April 26, 2024

According to the Federal Reserve, there are over 300,000 government employees in Kentucky.  That’s a lot. And their work product may be accessible to the public.

Public access to government documents is important, because… well… they work for us!

That’s why in 1967 Kentucky’s General Assembly enacted the Open Records Act, to assure the right of public access to the records of public agencies. The act can be found in KRS 61.870 through KRS 61.884, and the underlying public policy is that government workers work for the people, thus the people needs to be able to inspect their work.

There are exceptions to the open nature of public records codified in KRS 61.878, but the general rule is that public records are open for public view.  This is a very powerful tool that encourages transparency, and thus serves to hold government agents accountable.

Public records are defined as “all books, papers, maps, photographs, cards, tapes, discs, diskettes, recordings, software, or other documentation regardless of physical form or characteristics, which are prepared, owned, used in the possession of or retained by a public agency.” KRS 61.870 (2).

Anyone who makes a public records request must be responded to within five days of making that request, excluding weekends and holidays. If a records request is denied, the agency must provide written notice as to why the request was denied. Anyone denied access to public records can ask the Attorney General’s office to review the denial, or file a petition for review in the Circuit Court where government agency has its principal place of business.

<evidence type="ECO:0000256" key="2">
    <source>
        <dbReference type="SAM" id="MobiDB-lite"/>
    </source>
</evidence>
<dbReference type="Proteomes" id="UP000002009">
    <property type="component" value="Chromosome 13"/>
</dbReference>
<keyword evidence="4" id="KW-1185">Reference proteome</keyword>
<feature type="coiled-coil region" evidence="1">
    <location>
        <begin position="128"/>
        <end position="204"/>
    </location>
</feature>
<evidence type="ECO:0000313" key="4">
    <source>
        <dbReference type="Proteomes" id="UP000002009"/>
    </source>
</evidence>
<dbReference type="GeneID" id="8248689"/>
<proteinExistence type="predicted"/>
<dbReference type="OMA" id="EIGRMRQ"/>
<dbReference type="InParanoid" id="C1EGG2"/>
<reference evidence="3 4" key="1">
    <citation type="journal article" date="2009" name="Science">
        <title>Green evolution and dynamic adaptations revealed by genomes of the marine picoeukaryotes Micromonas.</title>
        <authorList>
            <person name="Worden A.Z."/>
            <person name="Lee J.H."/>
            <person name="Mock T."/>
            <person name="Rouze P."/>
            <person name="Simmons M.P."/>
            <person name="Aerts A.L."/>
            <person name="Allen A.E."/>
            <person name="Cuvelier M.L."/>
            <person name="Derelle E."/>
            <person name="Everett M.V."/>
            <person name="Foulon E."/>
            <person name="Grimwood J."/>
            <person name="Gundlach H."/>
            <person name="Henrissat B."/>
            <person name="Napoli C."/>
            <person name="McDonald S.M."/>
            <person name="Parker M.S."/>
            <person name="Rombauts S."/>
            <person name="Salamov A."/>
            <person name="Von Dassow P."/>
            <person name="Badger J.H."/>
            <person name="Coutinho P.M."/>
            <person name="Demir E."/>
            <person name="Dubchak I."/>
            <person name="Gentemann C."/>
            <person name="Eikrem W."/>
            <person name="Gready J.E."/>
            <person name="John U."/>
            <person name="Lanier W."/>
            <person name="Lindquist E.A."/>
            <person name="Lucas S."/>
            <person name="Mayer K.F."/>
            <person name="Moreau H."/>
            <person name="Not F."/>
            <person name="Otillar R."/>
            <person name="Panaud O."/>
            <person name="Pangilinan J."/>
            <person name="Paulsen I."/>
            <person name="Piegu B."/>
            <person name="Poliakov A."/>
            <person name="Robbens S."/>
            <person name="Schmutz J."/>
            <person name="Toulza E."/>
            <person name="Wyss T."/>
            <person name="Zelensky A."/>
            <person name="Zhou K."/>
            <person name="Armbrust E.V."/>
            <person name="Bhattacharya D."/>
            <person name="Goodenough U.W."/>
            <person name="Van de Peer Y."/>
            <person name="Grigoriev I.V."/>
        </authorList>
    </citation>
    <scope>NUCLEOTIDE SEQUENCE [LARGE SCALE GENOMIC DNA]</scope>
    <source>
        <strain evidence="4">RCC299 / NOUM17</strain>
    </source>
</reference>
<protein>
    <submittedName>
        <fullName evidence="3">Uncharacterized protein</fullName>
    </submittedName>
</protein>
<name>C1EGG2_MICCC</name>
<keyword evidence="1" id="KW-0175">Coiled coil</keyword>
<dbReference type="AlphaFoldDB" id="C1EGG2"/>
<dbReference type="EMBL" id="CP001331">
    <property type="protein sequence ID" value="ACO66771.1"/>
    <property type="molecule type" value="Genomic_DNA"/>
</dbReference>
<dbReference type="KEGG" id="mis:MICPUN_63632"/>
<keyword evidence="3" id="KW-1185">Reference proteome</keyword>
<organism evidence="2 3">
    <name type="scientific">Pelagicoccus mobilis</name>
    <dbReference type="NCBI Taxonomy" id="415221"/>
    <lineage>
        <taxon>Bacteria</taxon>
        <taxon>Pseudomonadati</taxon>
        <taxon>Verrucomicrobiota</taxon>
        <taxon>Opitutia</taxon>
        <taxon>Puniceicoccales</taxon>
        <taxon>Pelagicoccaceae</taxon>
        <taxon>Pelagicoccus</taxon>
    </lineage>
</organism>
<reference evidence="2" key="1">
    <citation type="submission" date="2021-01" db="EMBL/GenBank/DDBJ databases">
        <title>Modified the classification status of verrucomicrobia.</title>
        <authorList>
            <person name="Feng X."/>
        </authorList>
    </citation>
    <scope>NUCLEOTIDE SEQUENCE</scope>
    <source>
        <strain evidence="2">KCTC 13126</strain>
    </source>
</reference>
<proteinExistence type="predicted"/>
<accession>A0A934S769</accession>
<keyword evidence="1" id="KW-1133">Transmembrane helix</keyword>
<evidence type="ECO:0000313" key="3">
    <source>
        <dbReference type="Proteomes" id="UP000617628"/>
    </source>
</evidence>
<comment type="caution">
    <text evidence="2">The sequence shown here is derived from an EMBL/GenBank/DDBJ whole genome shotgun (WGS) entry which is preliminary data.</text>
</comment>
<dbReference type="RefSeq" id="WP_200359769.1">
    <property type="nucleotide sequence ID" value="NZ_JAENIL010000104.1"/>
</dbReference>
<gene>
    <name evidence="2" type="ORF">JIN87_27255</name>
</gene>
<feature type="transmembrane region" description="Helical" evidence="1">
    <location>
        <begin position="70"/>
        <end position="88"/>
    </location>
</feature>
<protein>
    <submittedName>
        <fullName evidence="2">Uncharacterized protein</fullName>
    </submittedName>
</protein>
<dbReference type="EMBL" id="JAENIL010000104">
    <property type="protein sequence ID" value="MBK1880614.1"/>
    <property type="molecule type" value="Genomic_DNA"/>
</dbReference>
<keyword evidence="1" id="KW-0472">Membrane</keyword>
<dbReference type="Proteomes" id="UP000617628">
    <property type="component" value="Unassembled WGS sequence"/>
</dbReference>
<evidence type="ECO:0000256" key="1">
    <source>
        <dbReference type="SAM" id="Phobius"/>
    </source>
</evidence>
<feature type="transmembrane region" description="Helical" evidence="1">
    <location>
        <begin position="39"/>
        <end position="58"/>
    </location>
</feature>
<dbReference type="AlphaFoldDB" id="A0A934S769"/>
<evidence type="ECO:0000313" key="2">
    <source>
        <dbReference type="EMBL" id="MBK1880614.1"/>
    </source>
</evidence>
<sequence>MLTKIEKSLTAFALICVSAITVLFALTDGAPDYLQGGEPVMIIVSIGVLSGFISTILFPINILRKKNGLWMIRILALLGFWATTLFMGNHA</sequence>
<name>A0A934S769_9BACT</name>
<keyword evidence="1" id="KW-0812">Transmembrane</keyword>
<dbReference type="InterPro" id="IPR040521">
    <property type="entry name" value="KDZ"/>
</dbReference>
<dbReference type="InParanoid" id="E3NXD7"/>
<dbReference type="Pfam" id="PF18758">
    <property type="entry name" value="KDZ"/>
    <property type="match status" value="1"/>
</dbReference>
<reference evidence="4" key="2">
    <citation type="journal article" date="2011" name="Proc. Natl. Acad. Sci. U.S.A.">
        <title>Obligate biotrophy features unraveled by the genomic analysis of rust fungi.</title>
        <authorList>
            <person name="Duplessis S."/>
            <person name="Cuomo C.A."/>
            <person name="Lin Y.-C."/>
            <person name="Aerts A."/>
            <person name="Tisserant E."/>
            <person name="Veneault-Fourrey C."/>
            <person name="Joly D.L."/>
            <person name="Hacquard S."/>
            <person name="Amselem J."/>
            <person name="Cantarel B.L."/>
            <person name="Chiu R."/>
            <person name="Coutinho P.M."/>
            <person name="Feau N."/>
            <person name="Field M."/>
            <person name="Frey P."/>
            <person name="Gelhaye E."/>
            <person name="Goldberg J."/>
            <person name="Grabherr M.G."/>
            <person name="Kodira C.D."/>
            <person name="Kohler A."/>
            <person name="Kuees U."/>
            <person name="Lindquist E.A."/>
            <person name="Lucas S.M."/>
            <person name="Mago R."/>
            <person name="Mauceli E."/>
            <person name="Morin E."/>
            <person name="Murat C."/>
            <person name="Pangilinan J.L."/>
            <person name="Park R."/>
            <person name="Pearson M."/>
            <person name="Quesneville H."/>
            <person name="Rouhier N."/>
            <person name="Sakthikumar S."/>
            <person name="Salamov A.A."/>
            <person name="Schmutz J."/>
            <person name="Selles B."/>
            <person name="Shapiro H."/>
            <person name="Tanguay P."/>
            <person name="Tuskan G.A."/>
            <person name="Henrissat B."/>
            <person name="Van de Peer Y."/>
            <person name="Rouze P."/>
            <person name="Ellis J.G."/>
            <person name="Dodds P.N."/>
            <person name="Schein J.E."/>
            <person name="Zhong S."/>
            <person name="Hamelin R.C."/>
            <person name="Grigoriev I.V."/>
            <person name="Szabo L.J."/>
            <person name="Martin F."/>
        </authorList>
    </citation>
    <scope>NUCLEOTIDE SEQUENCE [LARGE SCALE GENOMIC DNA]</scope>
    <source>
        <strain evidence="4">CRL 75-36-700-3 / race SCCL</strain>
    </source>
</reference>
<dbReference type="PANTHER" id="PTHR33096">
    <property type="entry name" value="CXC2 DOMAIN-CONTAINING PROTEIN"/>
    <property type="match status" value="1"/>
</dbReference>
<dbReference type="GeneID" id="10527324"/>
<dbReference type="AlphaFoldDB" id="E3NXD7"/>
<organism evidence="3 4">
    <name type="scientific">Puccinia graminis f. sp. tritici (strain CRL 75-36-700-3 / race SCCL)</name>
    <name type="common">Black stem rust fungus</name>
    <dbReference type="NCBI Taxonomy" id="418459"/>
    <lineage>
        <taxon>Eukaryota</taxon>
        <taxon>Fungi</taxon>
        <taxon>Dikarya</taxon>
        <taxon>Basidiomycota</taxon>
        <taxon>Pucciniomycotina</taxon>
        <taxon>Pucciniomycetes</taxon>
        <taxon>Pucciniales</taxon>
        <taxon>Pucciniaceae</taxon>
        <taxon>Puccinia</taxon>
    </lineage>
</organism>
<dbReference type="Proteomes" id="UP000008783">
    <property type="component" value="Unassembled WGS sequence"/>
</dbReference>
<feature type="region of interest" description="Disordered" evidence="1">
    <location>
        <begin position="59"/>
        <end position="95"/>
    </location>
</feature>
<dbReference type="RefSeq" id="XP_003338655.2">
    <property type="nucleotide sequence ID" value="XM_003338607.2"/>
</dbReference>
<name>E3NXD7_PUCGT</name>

The Attorney General’s Office can issue a decision that the Open Records Act was violated, but it has no enforcement authority.  However, a person who is denied access to public records can file a lawsuit directly in Circuit Court where the agency’s principal place of business is located, and any decision rendered by the Attorney General’s Office may be helpful to your case in Circuit Court. (You do not need to file a complaint with the Attorney General’s Office first.  You can go directly to Circuit Court if a government agency is denying you access to public records.)

A Circuit Court can order the public agency to produce the records.  If there is a finding that the records were intentionally destroyed, the person destroyed the records faces a Class A misdemeanor (up to one year in jail) for each instance.  The Circuit Court may also award the prevailing party a reasonable amount of attorney’s fees, and levy a fine against the agency of $25 per day for each day they have refused to provide the documents. Finally, if an official fails to produce disputed records after entry of a final judgment, he or she may be held in contempt of Court, which could also result in jail time, or monetary penalty.